The mass boycott by NRA business partners is another sign that this time the conversation is different.
As teenage school shooting survivors channeled their anger into a national movement, #BoycottNRA exploded across Twitter this week, and companies that once partnered with the National Rifle Association pulled out one by one.
It started with First National Bank of Omaha on Thursday night, which canceled their NRA-branded Visa cards. This was followed by rental car conglomerate Enterprise Holdings, which revoked its NRA member discounts for Enterprise, National, and Alamo.
On Friday, the list grew longer as the hashtag started to blow up.
Symantec, the security company that sells Norton Antivirus and LifeLock identify theft protection, terminated its NRA member discount. Soon after, Chubb, a casualty insurance company, announced that it had stopped underwriting NRA insurance policies.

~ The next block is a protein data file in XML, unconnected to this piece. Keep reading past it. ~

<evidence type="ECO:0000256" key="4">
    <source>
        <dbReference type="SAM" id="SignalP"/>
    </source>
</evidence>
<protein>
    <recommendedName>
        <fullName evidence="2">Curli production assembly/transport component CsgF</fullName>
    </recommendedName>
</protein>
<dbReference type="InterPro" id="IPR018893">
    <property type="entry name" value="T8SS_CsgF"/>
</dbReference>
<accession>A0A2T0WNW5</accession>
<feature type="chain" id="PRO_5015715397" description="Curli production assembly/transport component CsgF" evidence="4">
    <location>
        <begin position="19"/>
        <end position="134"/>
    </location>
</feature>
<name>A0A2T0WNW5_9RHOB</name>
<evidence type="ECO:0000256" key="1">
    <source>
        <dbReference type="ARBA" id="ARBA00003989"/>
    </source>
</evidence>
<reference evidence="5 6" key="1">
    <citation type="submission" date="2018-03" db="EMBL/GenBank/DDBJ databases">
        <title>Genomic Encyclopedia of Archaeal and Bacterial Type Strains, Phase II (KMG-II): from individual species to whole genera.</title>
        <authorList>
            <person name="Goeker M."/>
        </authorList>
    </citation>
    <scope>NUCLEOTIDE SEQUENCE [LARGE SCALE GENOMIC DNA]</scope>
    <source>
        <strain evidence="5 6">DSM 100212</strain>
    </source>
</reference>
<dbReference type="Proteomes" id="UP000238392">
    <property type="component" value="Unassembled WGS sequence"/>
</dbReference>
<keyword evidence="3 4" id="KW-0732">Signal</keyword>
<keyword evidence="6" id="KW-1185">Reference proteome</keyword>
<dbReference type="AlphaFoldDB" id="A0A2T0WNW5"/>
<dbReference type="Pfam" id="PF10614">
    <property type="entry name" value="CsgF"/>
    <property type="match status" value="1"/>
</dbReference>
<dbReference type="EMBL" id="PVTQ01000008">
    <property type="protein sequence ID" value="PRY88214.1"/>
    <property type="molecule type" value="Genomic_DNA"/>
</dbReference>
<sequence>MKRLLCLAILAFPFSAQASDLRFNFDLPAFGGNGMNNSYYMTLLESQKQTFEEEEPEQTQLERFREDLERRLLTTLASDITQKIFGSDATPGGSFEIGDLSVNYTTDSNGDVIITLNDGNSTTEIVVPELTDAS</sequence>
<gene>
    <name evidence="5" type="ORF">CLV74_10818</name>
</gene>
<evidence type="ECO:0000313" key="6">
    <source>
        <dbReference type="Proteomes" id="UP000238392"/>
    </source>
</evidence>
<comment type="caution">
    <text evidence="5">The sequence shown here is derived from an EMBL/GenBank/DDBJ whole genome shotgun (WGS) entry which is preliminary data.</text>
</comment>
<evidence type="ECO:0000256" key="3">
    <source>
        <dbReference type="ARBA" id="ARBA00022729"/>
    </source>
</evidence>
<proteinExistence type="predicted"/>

Many of the NRA's partners, as documented by ThinkProgress, still remain. But the pressure is not letting up.
And the loss of these companies could be a serious blow. The NRA, much like AARP or AAA, uses corporate partnerships like these to get people to join and pay dues, and the perks are often attractive. For example, some of the rental car discounts were up to 25 percent off.
The NRA has drawn nationwide outrage for its response to the Parkland shooting. The group came out against raising the age limit to buy assault weapons, a measure so basic even Republicans are considering it.
And NRA spokeswoman Dana Loesch did the group no favors with her speech at the Conservative Political Action Conference, where she claimed that "many in legacy media love mass shootings" because "crying white mothers are ratings gold."
The years of empty words, deflection, and acceptance of gun violence as normal are over. The conversation has finally shifted, and it is time to hold accountable the extremist group that has allowed this bloodshed.